Archive for the ‘-NEWS’ Category

Japan and UNODC Join Asian Piracy Battle   1 comment

maritime police
By Noel Tarrazona
The United Nations Office on Drugs and Crime (UNODC) is joining several countries in Asia to battle ISIS-inspired pirates in the Sulu and Celebes seas.

This development came when UNODC and Japan forged a new partnership in Vienna to develop counter measures to address the increasing maritime threats in the region.

38 cases of piracy were recorded in 2016 that included abduction of seafarers from vessels in the Sulu and Celebes Seas. Of the 38 attacks, 21 involved the abduction of sailors for ransom.

Japan has decided to get involved, as there is a growing concern from Tokyo officials that maritime terrorists could slipped into the nation, which will host the Olympics and Paralymics in 2020.

Under the new arrangement, UNODC is expected to bring its anti-maritime piracy campaign expertise from Somalia to the region. The U.N. body has developed effective measures for identifying and pursuing pirate speed boats after having sporadic encounters with Somalia pirates. The collaborators will also deploy maritime police to work closely with their counterparts in terror-affected ASEAN countries.

The UNODC is a U.N. body that deals with the world’s most pressing concerns such as drug abuse prevention, international organized crime,  terrorism and economic crime. It has been addressing these global threats since 1999 by working with host governments.

Earlier, the Philippines, Malaysia and Indonesia  organized the Indomaphil (Indonesia Malaysia Philipines), a maritime security agreement to hold joint trilateral naval patrols in the Sulu and Celebes Seas. This new agreement has allowed the ASEAN countries’ naval assets to enter any of the countries’ maritime territory when pursuing terrorists.

The Indonesia defense department reported 1,200 ISIS-inspired militants are operating in the Philippines and further warned that these militants can move to different Asean countries in less than 24 hours via sea connections.

Aside from the UNODC intervention to battle piracy, the U.S. government also provided two latest 208B piston-engine CESSNA reconnaissance aircrafts worth $33 million that are now being used to monitor the movements of pirates in Sulu and Celebes Seas.

Despite these collaborations, terror threats remain active and elusive because of the reported spill over of terror attacks to major areas in  the Southern Philippines like Marawi City and Maguindanao province. The ASEAN intelligence community has also reported that piracy remains a present and future threat to ASEAN security.

Despite warning from the ASEAN countries governments and maritime watchdogs to avoid the Sulu and Celebes Seas, commercial vessels continue to prefer the route to ship goods  from Australia to Japan, China and other Asian markets, because it’s the shortest route and therefore saves fuel.

The Regional Cooperation Agreement on Combatting Piracy and Armed Robbery (ReCAAP) reported that $40 billion of cargo passes through the Sulu and Celebes Seas. It also reports that this region has the fastest piracy growth rate in Asia.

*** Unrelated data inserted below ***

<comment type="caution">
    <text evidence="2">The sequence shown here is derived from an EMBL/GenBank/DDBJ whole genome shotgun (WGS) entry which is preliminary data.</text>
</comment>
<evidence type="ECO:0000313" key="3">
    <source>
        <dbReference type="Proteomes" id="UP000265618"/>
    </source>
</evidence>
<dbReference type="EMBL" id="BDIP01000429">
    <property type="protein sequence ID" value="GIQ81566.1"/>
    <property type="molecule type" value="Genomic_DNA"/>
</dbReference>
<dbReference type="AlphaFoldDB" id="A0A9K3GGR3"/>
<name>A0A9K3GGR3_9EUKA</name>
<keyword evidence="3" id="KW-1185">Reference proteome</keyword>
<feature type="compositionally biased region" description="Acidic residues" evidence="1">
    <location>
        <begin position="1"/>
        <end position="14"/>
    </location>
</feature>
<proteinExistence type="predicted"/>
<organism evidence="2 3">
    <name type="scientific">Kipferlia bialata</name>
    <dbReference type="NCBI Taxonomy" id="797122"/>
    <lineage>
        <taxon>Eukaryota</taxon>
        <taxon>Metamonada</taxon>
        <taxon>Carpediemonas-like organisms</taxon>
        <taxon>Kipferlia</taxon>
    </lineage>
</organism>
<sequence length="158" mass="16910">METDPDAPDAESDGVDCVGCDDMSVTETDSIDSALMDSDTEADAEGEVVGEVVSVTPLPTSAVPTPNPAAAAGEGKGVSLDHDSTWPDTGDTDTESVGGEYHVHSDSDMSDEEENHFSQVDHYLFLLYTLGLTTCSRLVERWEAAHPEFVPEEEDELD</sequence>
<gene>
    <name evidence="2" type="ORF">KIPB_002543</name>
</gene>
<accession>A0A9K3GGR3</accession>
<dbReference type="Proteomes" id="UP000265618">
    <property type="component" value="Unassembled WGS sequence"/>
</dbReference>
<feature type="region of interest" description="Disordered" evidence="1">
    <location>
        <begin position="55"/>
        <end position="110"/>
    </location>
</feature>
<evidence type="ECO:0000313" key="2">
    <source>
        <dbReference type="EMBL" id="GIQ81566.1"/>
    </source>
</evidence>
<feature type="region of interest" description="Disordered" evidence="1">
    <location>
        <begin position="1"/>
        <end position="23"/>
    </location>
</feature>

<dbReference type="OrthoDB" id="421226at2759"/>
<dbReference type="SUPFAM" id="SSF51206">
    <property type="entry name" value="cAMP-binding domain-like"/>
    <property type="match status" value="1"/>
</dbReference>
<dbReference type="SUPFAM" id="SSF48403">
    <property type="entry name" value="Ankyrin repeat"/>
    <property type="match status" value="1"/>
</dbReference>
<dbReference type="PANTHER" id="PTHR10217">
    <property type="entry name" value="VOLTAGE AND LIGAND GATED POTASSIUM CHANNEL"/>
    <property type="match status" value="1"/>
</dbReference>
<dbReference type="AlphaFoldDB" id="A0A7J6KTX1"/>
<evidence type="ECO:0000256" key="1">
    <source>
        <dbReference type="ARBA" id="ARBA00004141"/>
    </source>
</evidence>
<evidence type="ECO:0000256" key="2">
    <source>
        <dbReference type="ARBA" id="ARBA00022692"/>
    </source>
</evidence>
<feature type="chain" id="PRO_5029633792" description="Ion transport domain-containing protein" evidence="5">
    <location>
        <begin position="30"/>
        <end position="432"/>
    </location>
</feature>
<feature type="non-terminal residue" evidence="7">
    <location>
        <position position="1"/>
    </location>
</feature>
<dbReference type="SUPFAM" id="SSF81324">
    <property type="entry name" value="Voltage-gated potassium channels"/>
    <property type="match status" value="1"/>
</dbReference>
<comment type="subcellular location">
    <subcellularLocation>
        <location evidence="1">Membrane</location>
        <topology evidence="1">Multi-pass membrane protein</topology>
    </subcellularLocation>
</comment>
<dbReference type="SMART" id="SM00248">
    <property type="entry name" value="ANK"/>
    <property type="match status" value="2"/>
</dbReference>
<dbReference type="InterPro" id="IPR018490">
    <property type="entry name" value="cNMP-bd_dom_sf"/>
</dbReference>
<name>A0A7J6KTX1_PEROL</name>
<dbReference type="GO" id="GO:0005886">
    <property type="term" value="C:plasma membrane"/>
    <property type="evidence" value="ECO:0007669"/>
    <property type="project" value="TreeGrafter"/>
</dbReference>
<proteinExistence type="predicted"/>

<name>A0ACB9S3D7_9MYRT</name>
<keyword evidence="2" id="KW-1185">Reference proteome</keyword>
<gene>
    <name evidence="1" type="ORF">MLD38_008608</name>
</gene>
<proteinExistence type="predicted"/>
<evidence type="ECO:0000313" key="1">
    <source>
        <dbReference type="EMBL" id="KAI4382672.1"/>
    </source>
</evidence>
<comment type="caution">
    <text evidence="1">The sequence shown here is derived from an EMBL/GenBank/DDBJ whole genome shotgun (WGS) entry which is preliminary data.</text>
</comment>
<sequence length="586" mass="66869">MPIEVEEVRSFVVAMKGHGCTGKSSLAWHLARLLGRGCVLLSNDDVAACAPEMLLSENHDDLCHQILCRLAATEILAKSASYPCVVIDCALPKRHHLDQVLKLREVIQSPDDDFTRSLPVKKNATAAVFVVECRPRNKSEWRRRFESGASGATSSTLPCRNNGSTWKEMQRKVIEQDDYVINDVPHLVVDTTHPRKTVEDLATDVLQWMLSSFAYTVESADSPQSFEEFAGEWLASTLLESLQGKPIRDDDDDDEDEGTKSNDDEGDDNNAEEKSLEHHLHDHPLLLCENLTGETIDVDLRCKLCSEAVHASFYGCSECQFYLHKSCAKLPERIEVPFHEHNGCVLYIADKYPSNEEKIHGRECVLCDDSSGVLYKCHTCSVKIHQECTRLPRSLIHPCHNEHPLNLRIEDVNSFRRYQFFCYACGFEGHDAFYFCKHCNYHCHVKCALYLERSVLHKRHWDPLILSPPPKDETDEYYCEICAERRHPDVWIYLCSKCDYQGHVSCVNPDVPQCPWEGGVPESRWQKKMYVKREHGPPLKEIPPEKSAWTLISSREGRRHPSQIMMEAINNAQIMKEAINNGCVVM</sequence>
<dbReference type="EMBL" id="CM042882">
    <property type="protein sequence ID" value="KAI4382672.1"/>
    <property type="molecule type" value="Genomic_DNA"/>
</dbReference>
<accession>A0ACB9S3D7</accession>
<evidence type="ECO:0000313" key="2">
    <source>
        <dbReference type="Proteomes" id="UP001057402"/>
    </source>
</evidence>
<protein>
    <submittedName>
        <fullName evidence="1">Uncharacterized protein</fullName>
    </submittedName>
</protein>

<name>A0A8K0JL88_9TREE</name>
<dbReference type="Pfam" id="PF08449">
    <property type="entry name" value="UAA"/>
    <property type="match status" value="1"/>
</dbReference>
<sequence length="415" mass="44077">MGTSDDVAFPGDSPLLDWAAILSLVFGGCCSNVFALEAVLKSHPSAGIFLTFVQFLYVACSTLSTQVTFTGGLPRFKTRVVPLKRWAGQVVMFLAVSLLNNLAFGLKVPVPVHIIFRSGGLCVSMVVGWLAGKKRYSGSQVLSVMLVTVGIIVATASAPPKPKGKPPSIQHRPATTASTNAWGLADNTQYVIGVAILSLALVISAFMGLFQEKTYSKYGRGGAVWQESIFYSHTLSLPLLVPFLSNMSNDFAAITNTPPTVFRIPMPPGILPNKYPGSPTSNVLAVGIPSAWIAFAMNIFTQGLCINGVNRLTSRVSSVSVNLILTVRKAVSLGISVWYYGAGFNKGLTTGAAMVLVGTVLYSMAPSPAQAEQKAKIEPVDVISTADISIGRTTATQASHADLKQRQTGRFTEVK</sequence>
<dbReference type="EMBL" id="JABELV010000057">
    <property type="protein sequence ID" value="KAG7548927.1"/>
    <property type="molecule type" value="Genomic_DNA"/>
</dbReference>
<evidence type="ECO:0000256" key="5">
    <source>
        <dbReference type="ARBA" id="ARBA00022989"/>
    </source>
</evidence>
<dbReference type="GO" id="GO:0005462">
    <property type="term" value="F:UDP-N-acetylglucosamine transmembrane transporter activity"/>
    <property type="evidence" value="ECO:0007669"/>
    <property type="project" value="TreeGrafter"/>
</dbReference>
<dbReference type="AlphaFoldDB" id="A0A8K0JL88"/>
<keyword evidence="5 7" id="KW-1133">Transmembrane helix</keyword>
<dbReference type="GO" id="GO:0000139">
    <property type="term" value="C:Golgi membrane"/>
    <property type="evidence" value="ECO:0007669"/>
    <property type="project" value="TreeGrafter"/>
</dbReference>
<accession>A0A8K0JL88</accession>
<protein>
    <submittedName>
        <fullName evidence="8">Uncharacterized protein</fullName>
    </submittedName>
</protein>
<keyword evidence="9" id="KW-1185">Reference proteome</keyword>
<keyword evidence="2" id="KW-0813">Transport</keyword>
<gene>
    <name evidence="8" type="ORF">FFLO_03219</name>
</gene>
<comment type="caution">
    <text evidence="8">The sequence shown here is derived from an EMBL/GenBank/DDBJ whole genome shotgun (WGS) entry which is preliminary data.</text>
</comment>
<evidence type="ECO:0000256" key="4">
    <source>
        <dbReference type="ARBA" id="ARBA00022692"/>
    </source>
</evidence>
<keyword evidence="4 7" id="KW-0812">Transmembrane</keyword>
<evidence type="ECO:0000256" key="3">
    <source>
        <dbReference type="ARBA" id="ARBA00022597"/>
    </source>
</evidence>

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Posted September 9, 2017 by rrts in -NEWS

Royal 16 Crew Member Escapes Abu Sayyaf   1 comment

Philippines soldiersfile photo

By MarEx

A Vietnamese crewmember kidnapped from the bulk carrier Royal 16 last November has escaped and been rescued by military forces in the Philippines.

Do Trung Hieu, along with five others, was kidnapped by Abu Sayyaf terrorists after the 5,610dwt Vietnamese bulk carrier was boarded by 10 armed men off Sibago Island in the Philippines. The abductees included the master, the deck officers, the bosun and an A/B.

Hieu, 33, is the second seafarer to be rescued without ransom being paid. Hoang Vo, 22, escaped from his captors in June. The bodies of another two of the crew were found decapitated in July, and one other was reportedly killed by gunfire, leaving the whereabouts of one seafarer unknown.

“The rescue was a result of the maximized conduct of intelligence operations and the successful airstrike mission launched by our troops on the ground,” said task force group commander Col. Juvymax Uy. “Do Trung Hieu was rescued by troops as the bandits were forced to leave their stronghold, which was being targeted and overrun by our operating troops.”

The Philippines military says that 18 hostages remain in the hands of the Abu Sayyaf in the southern region of the country, 14 of whom are foreigners.

Abu Sayyaf formed in the 1990s with money from Osama bin Laden’s Al-Qaeda network. The militants have divided into factions with one, that has pledged allegiance to the Islamic State, battling security forces since May in Marawi, the largely Catholic nation’s leading Islamic city.

Last week, the Philippines military killed Salvador Muktadil, an infamous Abu Sayyaf leader linked to several high-profile abductions, but the militants continue to occupy parts of the southern city despite an on-going U.S.-backed military offensive. As of Sunday, 583 militants, 129 soldiers and 45 civilians have been killed, and dozens are believed to be held hostage. Nearly 400,000 people have been displaced.

President Rodrigo Duterte has placed the entire southern region of the nation under military rule. The U.S. and Australia have been providing intelligence help, and Malaysia, Indonesia and Singapore have vowed to intensify efforts to stop the spread of terrorists across regional borders.

Posted August 25, 2017 by rrts in -NEWS

OCEANS BEYOND PIRACY   Leave a comment

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Posted August 20, 2017 by rrts in -NEWS

Somali Pirates Sentenced to Six Months Plus Time Served   1 comment

altFile image: Indian sailors on the INS Tir arrest the hijackers of the Prantalay 11, a related anti-piracy operation

By MarEx